by Shelley Seale
There is a lot of talk about cheating in colleges and universities — but how prevalent is it, really?
A new study from The Ohio State University suggests that when students feel there is a “culture of cheating” at their institution — that in which academic dishonesty is ignored or condoned — they are more likely to engage in cheating behavior themselves. The research team call this link “moral disengagement,” in which students may feel that if cheating is not taken seriously at their college or faculty look the other way, or if they somehow feel justified in bending the rules because their administration is out of touch or a “zero tolerance” policy is viewed as unfair, they do not feel a moral imperative not to cheat.
At a session presented at the International Center for Academic Integrity (ICAI) virtual conference, The Ohio State University researchers discussed their study that showed moral disengagement positively predicts cheating behaviors, along with the implications for future research and recommendations to combat this.
Culture of Academic Integrity
A culture of academic integrity is something that all institutions of higher education want to have, said Andrew Perry, Graduate Teaching Associate at The Ohio State University.
- Academic integrity in higher education is of paramount importance to educational researchers and stakeholders.
- Effective communication of academic integrity policies or honor codes can promote a culture in which academic integrity is a priority.
Academic honesty is a valued priority, Perry said — not just at the administration level, but at the ground level of students as well.
In fact, this academic integrity is one of the core values of higher education, and when that is tarnished it not only undermines the reputation of the institution but also diminishes the value of the degree a student obtains from it.
“We very much care about the messages that universities are sending their students,” Perry told the ICAI conference attendees. “However, that message is not always received as we think it might be.”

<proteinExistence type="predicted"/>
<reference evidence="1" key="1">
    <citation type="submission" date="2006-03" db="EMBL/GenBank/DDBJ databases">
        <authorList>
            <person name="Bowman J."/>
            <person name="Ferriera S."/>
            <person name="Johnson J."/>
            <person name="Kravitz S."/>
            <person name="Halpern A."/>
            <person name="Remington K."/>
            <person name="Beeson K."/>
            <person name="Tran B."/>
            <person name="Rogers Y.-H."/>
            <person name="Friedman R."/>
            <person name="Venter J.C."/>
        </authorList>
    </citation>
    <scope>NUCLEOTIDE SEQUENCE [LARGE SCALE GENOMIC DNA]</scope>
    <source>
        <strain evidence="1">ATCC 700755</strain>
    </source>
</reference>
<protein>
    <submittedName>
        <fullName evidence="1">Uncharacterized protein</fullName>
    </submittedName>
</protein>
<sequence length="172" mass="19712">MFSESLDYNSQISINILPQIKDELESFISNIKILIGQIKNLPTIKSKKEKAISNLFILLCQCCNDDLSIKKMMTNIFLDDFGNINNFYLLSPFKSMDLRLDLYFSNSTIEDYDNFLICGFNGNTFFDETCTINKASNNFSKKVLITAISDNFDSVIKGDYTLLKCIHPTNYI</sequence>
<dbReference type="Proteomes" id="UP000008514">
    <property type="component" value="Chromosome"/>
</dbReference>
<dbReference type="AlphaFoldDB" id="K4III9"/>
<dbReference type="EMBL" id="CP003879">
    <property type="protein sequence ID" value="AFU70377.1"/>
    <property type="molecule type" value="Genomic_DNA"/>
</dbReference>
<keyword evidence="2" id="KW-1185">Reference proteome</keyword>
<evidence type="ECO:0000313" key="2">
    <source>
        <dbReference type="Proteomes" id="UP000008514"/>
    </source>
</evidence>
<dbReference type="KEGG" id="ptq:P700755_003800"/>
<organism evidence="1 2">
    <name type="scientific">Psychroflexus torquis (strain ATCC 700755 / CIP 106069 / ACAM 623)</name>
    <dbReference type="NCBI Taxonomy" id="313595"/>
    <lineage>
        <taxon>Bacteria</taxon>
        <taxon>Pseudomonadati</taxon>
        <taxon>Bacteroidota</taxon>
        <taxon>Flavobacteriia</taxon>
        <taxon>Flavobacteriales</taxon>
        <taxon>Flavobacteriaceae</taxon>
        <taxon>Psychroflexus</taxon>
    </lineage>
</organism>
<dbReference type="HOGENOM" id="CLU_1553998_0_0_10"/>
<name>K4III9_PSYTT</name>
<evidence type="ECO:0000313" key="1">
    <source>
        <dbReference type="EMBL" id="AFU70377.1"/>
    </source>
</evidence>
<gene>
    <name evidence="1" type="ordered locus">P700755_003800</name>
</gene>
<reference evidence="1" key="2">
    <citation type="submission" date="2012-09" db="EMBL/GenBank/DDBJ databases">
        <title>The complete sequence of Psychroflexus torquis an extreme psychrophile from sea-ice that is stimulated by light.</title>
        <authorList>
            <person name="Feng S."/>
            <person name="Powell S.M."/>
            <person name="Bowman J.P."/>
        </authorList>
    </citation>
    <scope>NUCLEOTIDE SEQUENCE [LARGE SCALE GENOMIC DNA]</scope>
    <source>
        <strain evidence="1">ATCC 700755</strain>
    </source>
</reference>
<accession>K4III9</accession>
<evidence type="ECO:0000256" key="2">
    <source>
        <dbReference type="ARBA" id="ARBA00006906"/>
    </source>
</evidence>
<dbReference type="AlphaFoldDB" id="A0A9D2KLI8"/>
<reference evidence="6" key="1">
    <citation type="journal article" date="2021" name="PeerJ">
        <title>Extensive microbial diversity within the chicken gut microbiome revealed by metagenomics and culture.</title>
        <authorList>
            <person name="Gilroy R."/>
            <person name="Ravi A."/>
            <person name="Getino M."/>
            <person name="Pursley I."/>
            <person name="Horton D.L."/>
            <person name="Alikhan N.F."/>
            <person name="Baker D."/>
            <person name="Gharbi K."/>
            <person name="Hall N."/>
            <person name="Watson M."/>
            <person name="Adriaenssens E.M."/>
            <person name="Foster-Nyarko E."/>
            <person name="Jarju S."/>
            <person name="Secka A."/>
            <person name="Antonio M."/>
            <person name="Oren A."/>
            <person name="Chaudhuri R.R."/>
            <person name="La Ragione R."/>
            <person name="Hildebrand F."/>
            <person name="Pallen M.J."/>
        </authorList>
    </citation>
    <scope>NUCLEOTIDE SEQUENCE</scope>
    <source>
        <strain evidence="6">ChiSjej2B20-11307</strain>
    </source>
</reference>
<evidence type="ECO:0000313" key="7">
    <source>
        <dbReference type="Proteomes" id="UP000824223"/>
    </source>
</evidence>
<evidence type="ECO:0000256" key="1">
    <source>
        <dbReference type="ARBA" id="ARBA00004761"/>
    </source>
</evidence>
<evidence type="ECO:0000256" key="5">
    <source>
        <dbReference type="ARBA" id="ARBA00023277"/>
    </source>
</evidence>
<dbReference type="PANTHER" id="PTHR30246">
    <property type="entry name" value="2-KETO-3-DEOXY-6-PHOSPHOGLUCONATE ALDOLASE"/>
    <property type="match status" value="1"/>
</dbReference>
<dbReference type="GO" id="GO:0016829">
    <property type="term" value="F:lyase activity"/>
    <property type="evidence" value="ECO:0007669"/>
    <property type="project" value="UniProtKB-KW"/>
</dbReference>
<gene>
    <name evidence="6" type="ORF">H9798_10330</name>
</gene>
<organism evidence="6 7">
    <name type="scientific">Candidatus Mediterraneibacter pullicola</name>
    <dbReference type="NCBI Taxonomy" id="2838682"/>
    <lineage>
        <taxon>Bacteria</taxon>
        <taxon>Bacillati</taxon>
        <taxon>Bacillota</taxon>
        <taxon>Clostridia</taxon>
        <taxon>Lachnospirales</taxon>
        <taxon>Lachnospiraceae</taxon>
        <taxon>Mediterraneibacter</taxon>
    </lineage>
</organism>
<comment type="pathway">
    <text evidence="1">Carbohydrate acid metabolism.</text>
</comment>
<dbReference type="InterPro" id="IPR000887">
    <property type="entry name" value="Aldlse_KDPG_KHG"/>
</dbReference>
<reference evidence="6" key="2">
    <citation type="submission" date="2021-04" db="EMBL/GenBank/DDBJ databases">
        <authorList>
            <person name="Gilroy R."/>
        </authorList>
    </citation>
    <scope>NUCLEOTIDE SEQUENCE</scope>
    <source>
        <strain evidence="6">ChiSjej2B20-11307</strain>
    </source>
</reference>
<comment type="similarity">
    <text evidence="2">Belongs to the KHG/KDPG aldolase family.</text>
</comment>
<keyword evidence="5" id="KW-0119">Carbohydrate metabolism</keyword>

Culture of Cheating
“There’s qualitative evidence from Robinson & Glanzer that students at the ground level focus on the negative elements of the academic policy,” Perry said. “They downplay cheating rates, they focus on zero tolerance policies. There’s evidence to suggest that zero tolerance policies do not work.”
Combined with that, if cheating is ignored, condoned, or handled ineffectively, negative consequences are likely. One of these consequences may be that a “culture of cheating” develops in which cheating is perceived as permissible or acceptable.
“We need to be aware that this is something that could potentially exist, and how do we avoid this?” Perry posed. That is the angle from which The Ohio State University research tackled the subject.
What is Moral Disengagement
“We have argued for a mechanism between this perception of a culture of cheating, and actual downstream academic dishonesty,” Perry said. “Moral disengagement is a psychological process.”
- Disengagement separates the student from the moral implications of academic dishonesty.
- Moral disengagement is more likely when a culture of cheating is allowed or there are little to no actions to prevent it.
- Therefore, cheating behaviors are more likely when a culture of cheating is considered acceptable by being ignored.
This moral disengagement means that students might downplay the implications of dishonest behavior, justifying their cheating behaviors as a reaction against disengaged faculty or an out-of-touch administration, or feeling like it “isn’t really hurting anyone.”